Holocaust-themed Christmas ornaments, bottle openers and Valentine’s Day keychains being sold on Amazon ignited public outcry on Sunday, with a memorial and museum for the former Auschwitz Nazi death camp calling the items inappropriate and disrespectful.
“Selling ‘Christmas ornaments’ with images of Auschwitz does not seem appropriate,” the Auschwitz-Birkenau State Museum tweeted while sharing photos of the items. “Auschwitz on a bottle opener is rather disturbing and disrespectful.”
Selling "Christmas ornaments" with images of Auschwitz does not seem appropriate. Auschwitz on a bottle opener is rather disturbing and disrespectful. We ask @amazon to remove the items of those suppliers. https://t.co/0uG2JG558e pic.twitter.com/ucZoTWPk1W
— Auschwitz Memorial (@AuschwitzMuseum) December 1, 2019
Though some of the items were quickly removed from the website, the former concentration camp’s memorial flagged several others that remained for sale.
These items included a mouse pad and a light switch cover, which were both described by the seller as “Massacre Auschwitcz (sic) Birkenau Jewish Death.” A couples’ Valentine’s Day keychain set featuring a photo of a freight car that was used to deport Jews for extermination was also not immediately removed.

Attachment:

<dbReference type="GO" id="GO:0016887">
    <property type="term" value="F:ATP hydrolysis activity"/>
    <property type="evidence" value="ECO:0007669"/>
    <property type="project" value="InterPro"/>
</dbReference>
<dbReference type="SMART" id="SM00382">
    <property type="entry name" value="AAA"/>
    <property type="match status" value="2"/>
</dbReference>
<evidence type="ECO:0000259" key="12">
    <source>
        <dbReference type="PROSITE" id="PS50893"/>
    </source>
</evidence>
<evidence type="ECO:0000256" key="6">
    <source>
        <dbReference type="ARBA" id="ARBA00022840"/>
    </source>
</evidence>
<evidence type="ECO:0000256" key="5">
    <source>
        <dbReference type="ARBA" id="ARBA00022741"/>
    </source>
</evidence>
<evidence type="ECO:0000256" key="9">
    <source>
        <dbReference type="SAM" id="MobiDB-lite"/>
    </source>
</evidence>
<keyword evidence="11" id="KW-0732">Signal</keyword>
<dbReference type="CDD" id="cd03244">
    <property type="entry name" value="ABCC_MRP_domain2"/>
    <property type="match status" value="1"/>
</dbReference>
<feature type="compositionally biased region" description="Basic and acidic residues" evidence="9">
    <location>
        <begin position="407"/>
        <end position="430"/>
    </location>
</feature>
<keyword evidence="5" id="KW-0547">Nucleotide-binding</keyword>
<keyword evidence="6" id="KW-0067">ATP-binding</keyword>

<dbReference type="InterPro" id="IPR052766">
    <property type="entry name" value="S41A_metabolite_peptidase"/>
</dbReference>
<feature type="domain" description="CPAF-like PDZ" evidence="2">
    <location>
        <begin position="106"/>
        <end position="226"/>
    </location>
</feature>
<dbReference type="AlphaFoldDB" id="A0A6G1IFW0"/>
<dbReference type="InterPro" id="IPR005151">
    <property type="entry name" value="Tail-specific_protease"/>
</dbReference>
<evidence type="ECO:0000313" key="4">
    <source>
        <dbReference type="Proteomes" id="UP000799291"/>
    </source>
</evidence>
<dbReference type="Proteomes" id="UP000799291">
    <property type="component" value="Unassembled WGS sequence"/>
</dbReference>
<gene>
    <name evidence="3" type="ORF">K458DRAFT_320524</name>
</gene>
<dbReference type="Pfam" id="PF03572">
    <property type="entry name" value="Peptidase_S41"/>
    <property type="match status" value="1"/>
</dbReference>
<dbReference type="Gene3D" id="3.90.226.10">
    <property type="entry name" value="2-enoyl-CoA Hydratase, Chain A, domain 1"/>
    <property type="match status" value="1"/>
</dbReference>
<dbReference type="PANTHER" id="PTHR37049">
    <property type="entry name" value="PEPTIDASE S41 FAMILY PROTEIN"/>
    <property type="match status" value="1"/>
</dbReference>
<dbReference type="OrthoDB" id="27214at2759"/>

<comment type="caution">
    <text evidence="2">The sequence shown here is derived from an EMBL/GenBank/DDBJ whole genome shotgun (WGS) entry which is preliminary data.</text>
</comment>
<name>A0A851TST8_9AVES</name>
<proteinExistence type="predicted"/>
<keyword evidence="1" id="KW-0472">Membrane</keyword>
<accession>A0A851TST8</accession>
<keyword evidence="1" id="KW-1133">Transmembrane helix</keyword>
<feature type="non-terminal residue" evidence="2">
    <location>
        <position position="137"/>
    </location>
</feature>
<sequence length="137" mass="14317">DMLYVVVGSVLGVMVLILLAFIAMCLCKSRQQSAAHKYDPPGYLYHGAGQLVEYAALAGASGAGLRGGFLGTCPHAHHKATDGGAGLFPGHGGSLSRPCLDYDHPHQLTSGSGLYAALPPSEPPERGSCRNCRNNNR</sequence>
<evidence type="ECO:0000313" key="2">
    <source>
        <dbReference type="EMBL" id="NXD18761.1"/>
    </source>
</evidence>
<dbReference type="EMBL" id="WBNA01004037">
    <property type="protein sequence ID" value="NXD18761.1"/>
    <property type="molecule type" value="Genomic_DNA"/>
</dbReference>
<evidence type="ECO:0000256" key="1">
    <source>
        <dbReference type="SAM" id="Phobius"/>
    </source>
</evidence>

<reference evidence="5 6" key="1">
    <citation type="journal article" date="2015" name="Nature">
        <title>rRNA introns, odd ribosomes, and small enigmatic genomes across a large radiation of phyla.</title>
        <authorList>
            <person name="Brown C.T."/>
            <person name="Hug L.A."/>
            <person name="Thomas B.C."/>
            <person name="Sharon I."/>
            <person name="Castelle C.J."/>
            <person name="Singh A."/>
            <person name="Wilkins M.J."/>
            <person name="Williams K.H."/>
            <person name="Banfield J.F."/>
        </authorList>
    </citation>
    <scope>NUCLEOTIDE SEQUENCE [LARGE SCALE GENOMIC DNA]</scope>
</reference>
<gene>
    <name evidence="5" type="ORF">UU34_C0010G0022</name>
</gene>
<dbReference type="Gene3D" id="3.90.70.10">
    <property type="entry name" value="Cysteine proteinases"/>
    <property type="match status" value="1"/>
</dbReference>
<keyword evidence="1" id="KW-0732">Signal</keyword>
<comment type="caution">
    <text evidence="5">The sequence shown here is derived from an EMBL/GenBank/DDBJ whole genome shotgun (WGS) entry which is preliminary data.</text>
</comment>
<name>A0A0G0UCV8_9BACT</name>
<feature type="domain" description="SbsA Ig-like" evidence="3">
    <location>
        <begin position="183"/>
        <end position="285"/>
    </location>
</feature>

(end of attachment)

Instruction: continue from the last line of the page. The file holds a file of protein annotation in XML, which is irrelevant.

“All sellers must follow our selling guidelines and those who do not will be subject to action, including potential removal of their account,” an Amazon spokesperson told HuffPost while confirming the removal of several of the items pointed out by the memorial on Twitter.
The remaining items, which were alerted to the spokesperson by HuffPost, would be reviewed for removal, they said.
The vendors hawking the Holocaust-themed merchandise appear to sell generic items that feature different stock photos, often of famous locations. Contact information for the sellers was not readily available, so HuffPost was unable to reach them for comment.
The products’ discovery comes a little more than a week after luxury fashion brand Loewe pulled a black and white striped ensemble from its shelves after it was compared to the uniforms worn by prisoners at Nazi concentration camps.
The Spanish designer said it was “never our intention” to evoke memories of the Holocaust through the design.
This article originally appeared on HuffPost.